I have one foot in the "love" communities (art of hosting, theory U, facilitators network etc), where I have noticed very good intentions and good processes, but quite few results. My other foot is in the power community (as a government official in a political department) where I witness many results but also questionable intentions and agendas.

I liked the first half of the book the most, where I was provided with some interesting viewpoints and a language to understand and differ from generative/degenerative power and same for love. The second half of the book is more confusing and less clear.

I am inspired by the concept of combining love and power in order to manage things in the most constructive ways and I believe most leaders and innovators can be in inspired by reading the book. However, I would personally like some more insights on how to choose love in the middle of a political system. I find it challenging and difficult to keep track of love when acting in a political system. I would enjoy reading more about that.

Overall I recommend the book to anybody seeking to understand how to manage and enable sustainable change.
13 of 13 people found the following review helpful
5.0 out of 5 stars Insightful and relevant Jan. 31 2010
By J. Kwan - Published on Amazon.com
Format:Paperback
Having read and been inspired by Adam Kahane's previous book, Solving Tough Problems, I was eager to read Power and Love. What I found was a personal story, told in a highly readable way, in which I found lessons and insights which could be applied to both my work and my personal life.

The key message is that both Power (the drive for self-realisation) and Love (the need for unity) are necessary, and that there is an inherent dilemma between the two. Just like your two legs, they should be used in dynamic balance to be able to walk smoothly.

I really enjoyed the Falling, Stumbling and Walking chapters where Kahane highlights his theories through examples from both his work and personal life. I also appreciated that he was not shy in sharing his blind spots and mistakes so the reader can also learn from them.

I think Power and Love is a book that can be read several times with different mindsets - e.g. a quick entertaining read, a more reflective experience and also great for a book club / discussion group.
9 of 9 people found the following review helpful
5.0 out of 5 stars A Practical Theory and a book with Power and Heart Jan. 19 2010
By M. Horowitz - Published on Amazon.com
Format:Paperback|Verified Purchase
"Power and Love: A Theory and Practice of Social Change" uses Adam Kahane's tremendous experience of designing dialogue processes and mediations in South Africa, Colombia, Guatemala, Israel and on several environmental issues as examples of the generative and degenerative uses of power and love. The book is both theoretical and at the same time extremely practical for anyone working in the fields of group facilitation, large-scale systems change, or mediation. The lengthy examples of his work with diverse stakeholders around contentious issues are riveting and instructive. He is quite transparent about his successes and failures, and also very self-disclosing about his own process in the journey of learning how to walk with both power and love. Because of this journey the book has a lot of power and a lot of heart. I recommend it highly.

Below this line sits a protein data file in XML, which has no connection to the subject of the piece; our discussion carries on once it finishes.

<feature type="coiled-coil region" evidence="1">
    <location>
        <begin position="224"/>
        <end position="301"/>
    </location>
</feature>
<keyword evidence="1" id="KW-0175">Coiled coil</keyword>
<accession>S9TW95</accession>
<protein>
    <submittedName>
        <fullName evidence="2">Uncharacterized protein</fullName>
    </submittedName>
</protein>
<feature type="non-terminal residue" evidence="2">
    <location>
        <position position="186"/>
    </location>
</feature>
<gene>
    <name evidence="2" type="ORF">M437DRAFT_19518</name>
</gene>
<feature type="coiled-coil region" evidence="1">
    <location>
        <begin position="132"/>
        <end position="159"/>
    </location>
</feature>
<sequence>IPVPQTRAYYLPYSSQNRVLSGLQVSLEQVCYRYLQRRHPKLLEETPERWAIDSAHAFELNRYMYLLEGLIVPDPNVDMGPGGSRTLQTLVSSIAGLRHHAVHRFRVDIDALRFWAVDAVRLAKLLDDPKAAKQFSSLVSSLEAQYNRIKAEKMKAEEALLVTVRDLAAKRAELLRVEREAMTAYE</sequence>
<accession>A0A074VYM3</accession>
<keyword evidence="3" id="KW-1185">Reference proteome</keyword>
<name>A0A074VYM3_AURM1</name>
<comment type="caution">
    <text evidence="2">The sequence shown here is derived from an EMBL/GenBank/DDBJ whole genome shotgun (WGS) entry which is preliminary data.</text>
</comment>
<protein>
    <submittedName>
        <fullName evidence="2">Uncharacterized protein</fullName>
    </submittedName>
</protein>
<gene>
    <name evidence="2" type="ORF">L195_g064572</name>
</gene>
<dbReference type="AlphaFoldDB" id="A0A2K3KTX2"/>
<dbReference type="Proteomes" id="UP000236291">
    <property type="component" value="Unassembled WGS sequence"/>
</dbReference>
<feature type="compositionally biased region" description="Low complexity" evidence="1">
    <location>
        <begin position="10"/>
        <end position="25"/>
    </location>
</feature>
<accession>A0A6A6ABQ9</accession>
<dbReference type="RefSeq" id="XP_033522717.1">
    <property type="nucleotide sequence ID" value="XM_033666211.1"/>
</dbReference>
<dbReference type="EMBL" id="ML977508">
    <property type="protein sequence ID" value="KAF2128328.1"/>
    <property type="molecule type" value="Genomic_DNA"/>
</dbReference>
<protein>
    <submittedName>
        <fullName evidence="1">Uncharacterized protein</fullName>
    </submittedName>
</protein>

3 of 3 people found the following review helpful
5.0 out of 5 stars loved the book Sept. 5 2010
By dms - Published on Amazon.com
Format:Paperback
I felt compelled to write after just completing the book. I am inspired and touched by his humanity and sharing of the humble, teachable moments and stories in his life. I couldn't put the book down. I loved the references and particularly enjoyed the mention of Paul Tillich. The quote "love is not the union of the strange, but the reunion of the estranged. Estrangement presupposes original oneness." was new for me and meaningful. The interweaving of love with power and power with love is compelling...we need to both love and take action, using our power for good.
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3 of 3 people found the following review helpful
5.0 out of 5 stars Real tools - real change - review by Deborah Ravetz April 5 2010
By Deborah Ravetz - Published on Amazon.com
Format:Paperback
I first heard Adam Kahane speak about, `Power and Love' over a year ago before he had written this his second book on the subject. The impact of what he said was so great that I immediately wrote about it and sent the article to two different journals connected with people trying to create community. To my amazement I was inundated with phone calls, emails and letters. People from all over the world responded with the same sentence:
Thank you for writing about this, I now understand what was always going wrong in our different attempts to work together.
Many of these people then went on to read Adam's first book on the subject. I would now like warmly to encourage you to read this his second. It is helpful in that it builds on the themes of the first book which are now enlarged upon and deepened through the author being able to reflect on what he himself has learned in his earlier attempts to become literate in both love and power.